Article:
Chairperson, thanks to all participants in the debate and for the support for this important piece of legislation.
On the question of capacity to enforce, let me say that the Bill itself provides for a fee structure which is similar to the fee structure which the National Regulator for Compulsory Specifications, operates on at the moment. That's a combination of public funding and the fees which are requested from the industry itself.
As far as enforcement is concerned, even if we got all the money that we could wish for, we are not going to be able to deal with enforcement through the mechanism of routine surveillance. The way we have to deal with this is by working smart, by intelligence-driven enforcement, and by building partnerships with affected stakeholders.
At the moment the NRCS is involved in setting standards which prescribe, for example, that paraffin stoves are supposed to be ones which, if they fall over or are knocked over, are not supposed to spill all the fuel and set fire to the entire settlement or all the buildings around it. They are supposed to be ones where the flame goes out as the thing falls over. We have plenty of others that are trying to enter the market and the NRCS is doing a good job intercepting those. It also deals with electricity apparatus, crash helmets, food products, medicines and all kinds of things which do not meet the specifications.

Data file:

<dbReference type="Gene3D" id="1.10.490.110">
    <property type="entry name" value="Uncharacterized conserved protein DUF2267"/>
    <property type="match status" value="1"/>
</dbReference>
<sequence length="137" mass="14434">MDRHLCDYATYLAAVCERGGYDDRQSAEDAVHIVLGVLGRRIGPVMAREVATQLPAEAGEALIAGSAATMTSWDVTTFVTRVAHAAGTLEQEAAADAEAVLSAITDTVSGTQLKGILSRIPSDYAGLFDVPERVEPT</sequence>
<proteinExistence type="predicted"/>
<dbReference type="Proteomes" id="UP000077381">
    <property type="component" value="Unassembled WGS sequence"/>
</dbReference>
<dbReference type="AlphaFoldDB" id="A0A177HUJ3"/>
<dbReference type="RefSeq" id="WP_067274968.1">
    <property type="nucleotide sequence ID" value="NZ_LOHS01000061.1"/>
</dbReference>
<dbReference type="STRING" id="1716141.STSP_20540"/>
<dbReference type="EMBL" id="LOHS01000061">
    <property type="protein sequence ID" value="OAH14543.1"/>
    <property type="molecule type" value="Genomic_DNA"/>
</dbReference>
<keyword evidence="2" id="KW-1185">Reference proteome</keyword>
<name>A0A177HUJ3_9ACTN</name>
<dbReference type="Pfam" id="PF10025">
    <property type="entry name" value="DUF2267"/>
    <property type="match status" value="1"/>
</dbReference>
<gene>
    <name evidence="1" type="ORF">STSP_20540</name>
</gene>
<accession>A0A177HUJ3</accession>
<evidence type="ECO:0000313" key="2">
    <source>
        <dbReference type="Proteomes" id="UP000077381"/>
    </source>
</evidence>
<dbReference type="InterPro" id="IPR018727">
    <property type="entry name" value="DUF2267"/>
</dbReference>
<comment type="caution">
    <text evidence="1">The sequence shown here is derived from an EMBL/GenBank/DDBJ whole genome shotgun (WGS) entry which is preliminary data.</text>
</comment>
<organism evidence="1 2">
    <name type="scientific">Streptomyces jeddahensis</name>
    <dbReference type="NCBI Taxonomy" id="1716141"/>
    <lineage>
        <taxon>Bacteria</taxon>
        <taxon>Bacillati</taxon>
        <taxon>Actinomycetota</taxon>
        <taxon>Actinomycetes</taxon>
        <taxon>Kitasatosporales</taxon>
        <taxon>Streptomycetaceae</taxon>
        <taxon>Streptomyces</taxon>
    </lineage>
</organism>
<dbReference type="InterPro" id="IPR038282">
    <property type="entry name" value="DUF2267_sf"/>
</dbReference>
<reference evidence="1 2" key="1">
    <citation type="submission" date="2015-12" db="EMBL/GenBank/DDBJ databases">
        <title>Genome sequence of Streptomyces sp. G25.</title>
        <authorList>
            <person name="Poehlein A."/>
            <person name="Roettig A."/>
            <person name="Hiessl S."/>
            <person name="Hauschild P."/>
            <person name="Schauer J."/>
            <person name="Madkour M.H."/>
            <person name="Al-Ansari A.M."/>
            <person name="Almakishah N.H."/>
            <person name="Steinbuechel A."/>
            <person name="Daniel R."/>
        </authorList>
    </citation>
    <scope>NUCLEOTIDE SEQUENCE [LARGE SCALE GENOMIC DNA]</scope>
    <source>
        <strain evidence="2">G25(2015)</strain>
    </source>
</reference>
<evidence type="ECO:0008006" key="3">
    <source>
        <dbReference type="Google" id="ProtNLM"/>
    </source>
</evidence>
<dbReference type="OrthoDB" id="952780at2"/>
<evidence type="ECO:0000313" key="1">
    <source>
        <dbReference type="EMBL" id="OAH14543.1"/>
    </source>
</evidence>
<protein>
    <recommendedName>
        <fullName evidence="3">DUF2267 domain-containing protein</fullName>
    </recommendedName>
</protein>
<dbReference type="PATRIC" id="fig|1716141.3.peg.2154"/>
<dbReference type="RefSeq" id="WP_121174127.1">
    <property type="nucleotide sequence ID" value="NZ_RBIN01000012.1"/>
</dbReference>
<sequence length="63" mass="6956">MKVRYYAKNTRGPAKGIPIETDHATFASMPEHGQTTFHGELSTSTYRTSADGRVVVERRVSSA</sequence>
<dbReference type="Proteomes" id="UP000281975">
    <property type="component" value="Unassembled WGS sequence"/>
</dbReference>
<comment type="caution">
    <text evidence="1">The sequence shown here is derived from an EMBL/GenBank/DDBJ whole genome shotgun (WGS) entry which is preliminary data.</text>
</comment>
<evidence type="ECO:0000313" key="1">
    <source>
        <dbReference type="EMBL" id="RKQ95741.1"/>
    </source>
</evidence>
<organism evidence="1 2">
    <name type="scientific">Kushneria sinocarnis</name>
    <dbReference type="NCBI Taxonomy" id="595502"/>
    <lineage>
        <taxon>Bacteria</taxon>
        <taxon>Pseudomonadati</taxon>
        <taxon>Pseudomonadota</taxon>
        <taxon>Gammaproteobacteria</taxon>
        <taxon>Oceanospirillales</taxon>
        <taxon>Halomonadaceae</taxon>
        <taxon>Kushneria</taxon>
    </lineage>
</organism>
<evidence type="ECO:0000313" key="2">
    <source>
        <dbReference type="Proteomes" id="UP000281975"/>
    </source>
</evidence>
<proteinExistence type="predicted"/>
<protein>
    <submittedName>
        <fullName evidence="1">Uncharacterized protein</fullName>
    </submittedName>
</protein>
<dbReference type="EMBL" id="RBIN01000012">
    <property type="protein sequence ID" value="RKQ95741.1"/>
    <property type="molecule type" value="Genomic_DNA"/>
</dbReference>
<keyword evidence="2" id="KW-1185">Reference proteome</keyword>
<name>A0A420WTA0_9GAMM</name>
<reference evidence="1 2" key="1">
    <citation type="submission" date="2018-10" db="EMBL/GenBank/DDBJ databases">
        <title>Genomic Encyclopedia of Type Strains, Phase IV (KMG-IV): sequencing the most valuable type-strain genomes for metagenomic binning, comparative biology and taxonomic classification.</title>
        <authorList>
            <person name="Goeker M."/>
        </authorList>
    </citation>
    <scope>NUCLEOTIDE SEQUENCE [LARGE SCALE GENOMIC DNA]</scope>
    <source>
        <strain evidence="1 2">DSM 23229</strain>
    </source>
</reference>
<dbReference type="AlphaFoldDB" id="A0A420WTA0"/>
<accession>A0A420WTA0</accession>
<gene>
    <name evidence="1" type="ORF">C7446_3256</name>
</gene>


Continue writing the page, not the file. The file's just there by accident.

The way we do it is that we work in partnership with the Revenue Service. We also call on the industry players, who know what is outcompeting them because the standards are low. We are all for those kinds of partnerships. That's how we are going to work with responsibilities in respect of legal metrology as well.
With respect to the question raised by hon James about breathalysers and weighbridges in the Western Cape, we deal with those matters in the spirit of co-operative governance, and the department concerned should approach us. I heard it first when hon James raised it. If the department concerned would like to contact us, we will, of course, consider their presentation. Thank you very much. [Applause.]
Bill read a second time.